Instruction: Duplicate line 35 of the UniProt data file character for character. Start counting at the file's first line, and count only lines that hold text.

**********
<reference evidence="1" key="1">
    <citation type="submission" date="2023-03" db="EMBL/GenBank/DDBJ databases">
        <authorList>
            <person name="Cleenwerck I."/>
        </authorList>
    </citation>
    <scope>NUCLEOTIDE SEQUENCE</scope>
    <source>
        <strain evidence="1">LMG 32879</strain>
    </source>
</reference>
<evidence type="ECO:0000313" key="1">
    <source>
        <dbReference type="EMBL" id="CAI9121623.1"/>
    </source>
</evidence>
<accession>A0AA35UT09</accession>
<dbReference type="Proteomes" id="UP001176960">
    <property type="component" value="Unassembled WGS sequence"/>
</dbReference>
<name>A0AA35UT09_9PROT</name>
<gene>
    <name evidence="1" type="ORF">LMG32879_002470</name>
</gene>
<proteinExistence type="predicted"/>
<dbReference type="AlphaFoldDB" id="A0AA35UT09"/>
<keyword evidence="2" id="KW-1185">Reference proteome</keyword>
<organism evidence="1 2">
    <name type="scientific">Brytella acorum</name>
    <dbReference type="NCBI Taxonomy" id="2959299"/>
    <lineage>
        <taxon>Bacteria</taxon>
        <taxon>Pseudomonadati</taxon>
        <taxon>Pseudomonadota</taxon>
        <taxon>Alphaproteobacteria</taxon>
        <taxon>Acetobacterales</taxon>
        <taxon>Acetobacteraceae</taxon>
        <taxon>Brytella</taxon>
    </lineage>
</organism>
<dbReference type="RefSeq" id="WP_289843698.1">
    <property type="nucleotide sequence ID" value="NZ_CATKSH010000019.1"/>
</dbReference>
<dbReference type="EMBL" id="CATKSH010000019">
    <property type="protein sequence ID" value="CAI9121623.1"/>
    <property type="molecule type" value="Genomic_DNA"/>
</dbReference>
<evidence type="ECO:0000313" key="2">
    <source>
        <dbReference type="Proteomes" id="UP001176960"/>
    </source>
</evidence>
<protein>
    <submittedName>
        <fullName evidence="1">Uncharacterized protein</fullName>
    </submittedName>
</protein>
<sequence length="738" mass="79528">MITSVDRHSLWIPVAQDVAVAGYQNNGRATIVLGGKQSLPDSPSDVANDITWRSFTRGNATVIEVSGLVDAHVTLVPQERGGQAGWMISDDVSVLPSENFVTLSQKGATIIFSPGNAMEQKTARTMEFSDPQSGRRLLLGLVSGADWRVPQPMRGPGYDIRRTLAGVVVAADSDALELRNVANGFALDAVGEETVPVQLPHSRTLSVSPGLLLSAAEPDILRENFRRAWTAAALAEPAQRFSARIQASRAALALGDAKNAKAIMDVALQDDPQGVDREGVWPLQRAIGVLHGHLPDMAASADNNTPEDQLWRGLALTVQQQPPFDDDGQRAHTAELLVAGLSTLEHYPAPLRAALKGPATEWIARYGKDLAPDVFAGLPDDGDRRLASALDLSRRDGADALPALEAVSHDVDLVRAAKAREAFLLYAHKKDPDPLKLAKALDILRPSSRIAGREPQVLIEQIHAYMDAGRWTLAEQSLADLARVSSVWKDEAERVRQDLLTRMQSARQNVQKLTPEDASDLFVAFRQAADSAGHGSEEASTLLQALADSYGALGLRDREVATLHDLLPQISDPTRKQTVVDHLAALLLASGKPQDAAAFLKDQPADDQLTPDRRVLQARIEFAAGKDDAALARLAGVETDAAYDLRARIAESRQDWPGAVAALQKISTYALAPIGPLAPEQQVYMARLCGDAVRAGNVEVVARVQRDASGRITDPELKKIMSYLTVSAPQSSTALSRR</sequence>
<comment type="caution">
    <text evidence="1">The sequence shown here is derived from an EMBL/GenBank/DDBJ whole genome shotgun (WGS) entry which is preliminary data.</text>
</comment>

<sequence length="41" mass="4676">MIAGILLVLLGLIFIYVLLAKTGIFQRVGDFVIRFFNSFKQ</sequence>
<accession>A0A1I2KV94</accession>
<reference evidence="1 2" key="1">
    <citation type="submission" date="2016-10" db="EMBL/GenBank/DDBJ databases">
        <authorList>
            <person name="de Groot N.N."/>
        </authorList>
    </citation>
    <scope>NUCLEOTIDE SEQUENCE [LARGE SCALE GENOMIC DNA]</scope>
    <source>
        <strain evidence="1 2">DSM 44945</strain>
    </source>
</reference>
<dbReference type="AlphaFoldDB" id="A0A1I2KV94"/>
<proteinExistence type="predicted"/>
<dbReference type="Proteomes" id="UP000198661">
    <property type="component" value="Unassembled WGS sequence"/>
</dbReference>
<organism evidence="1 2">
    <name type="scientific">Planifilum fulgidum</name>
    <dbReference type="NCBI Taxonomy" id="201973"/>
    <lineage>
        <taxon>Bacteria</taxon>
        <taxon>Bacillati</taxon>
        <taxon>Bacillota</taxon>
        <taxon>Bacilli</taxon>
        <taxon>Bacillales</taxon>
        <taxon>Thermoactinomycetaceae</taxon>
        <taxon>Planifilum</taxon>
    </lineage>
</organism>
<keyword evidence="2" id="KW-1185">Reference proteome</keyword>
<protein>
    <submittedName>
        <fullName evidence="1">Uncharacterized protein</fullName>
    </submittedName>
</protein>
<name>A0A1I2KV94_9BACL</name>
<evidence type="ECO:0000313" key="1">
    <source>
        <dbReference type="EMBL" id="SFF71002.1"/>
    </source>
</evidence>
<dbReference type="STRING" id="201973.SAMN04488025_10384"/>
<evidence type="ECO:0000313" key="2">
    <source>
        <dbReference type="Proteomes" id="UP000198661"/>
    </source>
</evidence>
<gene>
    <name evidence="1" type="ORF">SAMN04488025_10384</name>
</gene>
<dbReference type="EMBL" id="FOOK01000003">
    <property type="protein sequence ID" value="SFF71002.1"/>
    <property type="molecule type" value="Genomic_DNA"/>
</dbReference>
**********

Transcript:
        <taxon>Alphaproteobacteria</taxon>